Recognizing the Gift
In May, 2015, I moved from the house I had lived in for 8 years to a condominium. My new place is up a flight of 18 steep steps. I soon noticed I felt uneasy, hesitant going down the stairs, and became very mindful, often pausing to take a deep slow breath before taking the first step. Over the next few months I continued to notice this unease, allowing myself to be present to the sensations of discomfort. In October I went to Europe to see Amma and visit relatives in Geneva. When we landed in Barcelona the first thing I noticed through the window of the plane was that there were no buildings in close proximity, and no jetway for us to exit on. Instead, the ground crew rolled up a flight of metal stairs, like in the old days. When I saw these stairs I experienced a huge contraction, fear, a tightness in my being. Breathe, slow down, take your time, pause. At the top of the stairs I did just that. With every step I spoke Amma’s name. Be present. And then again, at the stadium in Granollers where Amma’s programs were held … more steep steps. Some of these seemed pretty rickety so, no matter what, I held to the railing in the middle of the stairs even when someone was coming straight towards me. I was not going to budge! Breathe, slow down, take your time, Amma.
After six days in Cataluña I took the TGV train to Geneva where I was meeting my twenty four year old son Andrew. We were spending a couple of days visiting a cousin I had not seen in nearly thirty years. I arrived on a Saturday evening having made arrangements to spend my first two nights at a flat belonging to a Spanish woman I had never met before.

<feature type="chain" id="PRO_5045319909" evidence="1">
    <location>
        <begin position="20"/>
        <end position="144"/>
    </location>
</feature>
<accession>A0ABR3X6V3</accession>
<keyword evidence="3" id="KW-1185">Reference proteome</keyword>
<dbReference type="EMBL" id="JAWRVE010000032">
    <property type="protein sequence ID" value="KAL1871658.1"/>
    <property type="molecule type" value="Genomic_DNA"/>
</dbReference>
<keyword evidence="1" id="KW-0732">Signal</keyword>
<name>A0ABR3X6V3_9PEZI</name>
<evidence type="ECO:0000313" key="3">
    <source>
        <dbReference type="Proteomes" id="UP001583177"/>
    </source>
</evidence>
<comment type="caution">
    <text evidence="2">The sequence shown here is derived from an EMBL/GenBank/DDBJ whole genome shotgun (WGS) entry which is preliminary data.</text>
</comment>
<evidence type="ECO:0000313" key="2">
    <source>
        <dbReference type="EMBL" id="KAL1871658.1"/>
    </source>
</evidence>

On Sunday I spent the whole day walking. It was a beautiful, sunny Autumn day and an easy walk from the apartment down to Lake Geneva. I made my way past embassies surrounded by high walls with metal fences and gates. The United Nations complex held mixed messages for me. On the one hand repelling with its very secure looking barricade along the front, and on the other hand inviting with the multi colored flags from numerous nations flapping in the breeze. In my mind’s eye I saw layers of Tibetan prayer flags streaming down from a tall pole high up in the Himalayas, sending prayers for peace and well being across the planet.
I was touched by the abundance of very tall, old trees in this city. Everywhere I looked during my walk I could see these magnificent beings. I felt very moved by a statue of Gandhi on the edge of a park across from one of the embassies. He sits with legs crossed looking down through his spectacles at an open book on his lap. He was surrounded by flowers and offerings left, I am guessing, by grateful admirers.
I walked along the lake for a long while. I was amazed and delighted by its aliveness and the crystal clearness of the water, how visible the rocks were beneath the surface. Memories of passing through this city when I was eight years old. My father, after flying with us from New York to Paris, drove my sister and me to a boarding school up in the mountains. We spent a whole school year there. For me that experience was a huge emotional and physical trauma. And on this day I felt very peaceful and at ease as I walked around the park and city.
That evening I met Andrew at the train station. We stopped for dinner before we walked back up the hill to the apartment. When I first arrived the night before I took the bus and had a general idea of which roads to take but when walking Google maps leads one on different routes. Soon we were making our way along dark paths and neither of us had a clue of where we were. We were just following the map on the phone.